I'm still fairly new to this, so if I err in any way, do correct me...
In Slackware, the environment is set on startup according to the /etc/profile file. On my system the file contains comments and such to assist in modifying.
I was also reading regarding environment variables. There is a "set" command which sets variables, but unlike in DOS, it only sets, as I understand, variables, but not environment. Explanation: A program or script can store values in variables, but programs that are executed are not given these variables. In order to pass information on to programs, the information must be placed in the environment. To do this you use "export".
To view the current PATH setting:
Echo writes a string to the display. The dollar sign causes the contents of PATH to be substituted into the command tail of "echo", works also with variables. Say you want to append something...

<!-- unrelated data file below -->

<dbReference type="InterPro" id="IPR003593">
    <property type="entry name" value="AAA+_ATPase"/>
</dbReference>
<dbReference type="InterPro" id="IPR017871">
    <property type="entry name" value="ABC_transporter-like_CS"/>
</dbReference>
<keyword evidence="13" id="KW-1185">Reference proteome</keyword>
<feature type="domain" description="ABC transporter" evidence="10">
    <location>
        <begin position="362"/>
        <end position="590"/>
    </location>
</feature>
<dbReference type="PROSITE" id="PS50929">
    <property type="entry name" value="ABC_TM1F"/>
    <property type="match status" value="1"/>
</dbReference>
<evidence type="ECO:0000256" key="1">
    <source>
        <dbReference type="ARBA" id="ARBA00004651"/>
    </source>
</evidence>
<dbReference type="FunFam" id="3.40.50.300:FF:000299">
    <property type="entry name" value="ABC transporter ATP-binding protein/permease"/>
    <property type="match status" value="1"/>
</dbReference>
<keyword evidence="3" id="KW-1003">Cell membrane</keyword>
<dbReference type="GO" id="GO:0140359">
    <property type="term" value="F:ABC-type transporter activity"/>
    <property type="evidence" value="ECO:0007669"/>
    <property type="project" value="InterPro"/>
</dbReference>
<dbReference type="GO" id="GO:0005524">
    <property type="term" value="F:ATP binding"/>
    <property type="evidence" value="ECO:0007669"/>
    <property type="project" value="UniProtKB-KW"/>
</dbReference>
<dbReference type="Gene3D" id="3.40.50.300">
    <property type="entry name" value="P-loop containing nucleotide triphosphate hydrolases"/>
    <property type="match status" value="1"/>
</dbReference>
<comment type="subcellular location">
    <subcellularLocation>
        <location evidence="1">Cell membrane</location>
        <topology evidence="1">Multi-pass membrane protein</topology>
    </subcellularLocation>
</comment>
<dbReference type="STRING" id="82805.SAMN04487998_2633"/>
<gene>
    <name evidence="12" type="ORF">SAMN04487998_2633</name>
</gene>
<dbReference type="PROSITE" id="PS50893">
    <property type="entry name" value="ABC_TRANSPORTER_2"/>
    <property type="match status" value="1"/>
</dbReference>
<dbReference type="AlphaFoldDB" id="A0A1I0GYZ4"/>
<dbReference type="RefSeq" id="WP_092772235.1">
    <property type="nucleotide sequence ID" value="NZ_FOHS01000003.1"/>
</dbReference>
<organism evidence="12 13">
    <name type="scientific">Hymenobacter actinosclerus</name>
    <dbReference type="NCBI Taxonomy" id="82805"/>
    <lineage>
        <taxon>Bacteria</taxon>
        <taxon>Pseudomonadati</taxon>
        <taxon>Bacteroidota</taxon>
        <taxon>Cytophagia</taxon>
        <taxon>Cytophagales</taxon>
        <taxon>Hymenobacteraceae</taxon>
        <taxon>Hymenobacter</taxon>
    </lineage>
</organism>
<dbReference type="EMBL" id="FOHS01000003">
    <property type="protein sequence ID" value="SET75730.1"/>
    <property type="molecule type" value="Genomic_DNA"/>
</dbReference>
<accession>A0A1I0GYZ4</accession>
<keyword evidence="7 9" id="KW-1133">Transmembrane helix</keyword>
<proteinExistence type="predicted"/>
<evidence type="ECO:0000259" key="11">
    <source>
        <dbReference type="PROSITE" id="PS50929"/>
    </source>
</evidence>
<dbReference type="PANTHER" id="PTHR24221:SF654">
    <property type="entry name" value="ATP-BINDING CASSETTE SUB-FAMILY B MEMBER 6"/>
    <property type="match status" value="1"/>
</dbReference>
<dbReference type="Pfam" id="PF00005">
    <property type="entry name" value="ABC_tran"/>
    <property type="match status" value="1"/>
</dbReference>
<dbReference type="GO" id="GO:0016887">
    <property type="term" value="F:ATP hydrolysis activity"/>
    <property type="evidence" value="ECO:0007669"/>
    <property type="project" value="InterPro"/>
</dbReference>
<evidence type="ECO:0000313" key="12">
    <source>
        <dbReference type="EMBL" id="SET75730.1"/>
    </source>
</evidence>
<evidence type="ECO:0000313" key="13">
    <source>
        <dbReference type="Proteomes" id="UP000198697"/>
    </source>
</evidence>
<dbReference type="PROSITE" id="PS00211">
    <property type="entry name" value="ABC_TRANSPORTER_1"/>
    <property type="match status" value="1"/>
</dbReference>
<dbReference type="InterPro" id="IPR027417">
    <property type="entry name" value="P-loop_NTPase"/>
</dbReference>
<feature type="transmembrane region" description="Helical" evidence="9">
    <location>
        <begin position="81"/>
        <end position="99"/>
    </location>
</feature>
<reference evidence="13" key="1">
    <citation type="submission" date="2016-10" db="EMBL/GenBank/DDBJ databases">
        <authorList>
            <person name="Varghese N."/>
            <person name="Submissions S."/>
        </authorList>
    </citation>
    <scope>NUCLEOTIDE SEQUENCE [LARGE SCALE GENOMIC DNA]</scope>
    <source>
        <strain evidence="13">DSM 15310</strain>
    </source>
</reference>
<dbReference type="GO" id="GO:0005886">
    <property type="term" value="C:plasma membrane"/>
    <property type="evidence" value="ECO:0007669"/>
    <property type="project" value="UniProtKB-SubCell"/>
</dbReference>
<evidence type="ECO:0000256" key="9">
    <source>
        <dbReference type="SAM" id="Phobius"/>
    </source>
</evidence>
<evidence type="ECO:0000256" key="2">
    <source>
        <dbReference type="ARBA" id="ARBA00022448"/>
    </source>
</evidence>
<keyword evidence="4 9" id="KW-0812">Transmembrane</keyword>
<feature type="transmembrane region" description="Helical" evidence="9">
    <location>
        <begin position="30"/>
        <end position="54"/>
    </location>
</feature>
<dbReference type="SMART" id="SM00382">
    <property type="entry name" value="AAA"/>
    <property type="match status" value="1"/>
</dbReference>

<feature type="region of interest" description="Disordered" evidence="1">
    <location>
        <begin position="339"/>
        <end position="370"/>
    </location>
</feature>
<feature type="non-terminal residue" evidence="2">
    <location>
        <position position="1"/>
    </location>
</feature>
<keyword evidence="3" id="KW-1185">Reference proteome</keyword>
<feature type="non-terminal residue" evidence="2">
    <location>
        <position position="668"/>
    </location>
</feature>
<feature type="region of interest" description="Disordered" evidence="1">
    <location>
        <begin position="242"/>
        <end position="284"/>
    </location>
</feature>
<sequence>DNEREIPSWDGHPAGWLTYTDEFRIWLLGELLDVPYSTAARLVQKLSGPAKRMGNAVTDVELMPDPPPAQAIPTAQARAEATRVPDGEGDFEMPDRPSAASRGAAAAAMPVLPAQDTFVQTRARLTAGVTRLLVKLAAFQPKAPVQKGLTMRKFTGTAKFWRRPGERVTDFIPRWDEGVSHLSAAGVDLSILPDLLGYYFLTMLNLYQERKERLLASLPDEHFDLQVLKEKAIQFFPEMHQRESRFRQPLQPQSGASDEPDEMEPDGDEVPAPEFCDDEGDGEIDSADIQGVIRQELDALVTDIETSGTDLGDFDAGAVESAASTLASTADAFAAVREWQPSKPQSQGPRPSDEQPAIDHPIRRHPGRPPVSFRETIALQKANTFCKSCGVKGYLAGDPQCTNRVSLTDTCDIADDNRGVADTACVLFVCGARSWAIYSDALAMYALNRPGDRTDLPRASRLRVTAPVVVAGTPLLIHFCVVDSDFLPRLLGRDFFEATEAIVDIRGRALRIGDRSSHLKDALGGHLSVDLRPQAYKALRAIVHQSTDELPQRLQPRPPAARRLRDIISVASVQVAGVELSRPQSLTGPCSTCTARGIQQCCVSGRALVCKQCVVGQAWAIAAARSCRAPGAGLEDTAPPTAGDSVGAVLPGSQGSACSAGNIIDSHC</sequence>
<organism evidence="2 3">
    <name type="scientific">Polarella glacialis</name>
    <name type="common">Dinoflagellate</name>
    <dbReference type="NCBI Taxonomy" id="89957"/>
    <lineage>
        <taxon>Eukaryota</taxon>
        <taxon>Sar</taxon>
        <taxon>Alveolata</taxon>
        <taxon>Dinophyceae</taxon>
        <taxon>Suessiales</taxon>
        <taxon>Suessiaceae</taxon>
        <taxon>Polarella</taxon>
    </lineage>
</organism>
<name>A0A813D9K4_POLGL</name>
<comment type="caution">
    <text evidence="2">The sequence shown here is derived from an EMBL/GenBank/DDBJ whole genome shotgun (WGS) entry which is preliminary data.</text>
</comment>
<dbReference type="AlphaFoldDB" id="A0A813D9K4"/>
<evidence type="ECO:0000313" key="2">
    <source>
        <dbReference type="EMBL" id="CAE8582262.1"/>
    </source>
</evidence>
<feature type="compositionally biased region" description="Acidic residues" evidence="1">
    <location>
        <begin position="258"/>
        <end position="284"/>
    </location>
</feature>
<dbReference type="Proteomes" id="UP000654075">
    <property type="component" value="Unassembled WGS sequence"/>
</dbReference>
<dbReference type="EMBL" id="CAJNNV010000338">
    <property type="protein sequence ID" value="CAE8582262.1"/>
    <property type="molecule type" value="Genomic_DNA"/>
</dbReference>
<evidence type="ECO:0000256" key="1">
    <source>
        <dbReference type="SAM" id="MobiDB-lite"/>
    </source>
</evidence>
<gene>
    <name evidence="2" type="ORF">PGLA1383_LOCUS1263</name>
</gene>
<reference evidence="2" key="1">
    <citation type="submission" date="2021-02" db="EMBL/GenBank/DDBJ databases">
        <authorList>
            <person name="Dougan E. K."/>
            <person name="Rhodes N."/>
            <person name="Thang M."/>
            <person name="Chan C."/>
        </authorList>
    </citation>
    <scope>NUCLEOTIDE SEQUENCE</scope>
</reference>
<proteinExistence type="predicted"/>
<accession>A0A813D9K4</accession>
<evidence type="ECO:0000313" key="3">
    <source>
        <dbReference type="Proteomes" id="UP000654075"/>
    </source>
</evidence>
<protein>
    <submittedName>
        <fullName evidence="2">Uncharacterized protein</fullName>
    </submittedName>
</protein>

Again, the $PATH represents and is substituted with the current PATH. The colon is used to separate individual directories, and [string] is a directory you want to append. If you modify the /etc/profile (if you have one) you may be able to add the directory where the PATH gets set in the first place, or you might add a line as above some where after where the PATH gets set.
Regarding the ".exe" you've seen in dos/win. Linux doesn't use an extension to designate executables, but what's called "permissions" instead. And not only can a file be designated executable, but which users can execute it. "chmod" is the program used to modify the permissions, and closely related, chattr modifies attributes.
Last edited by TenEighty; 11-07-2004 at 12:52 AM.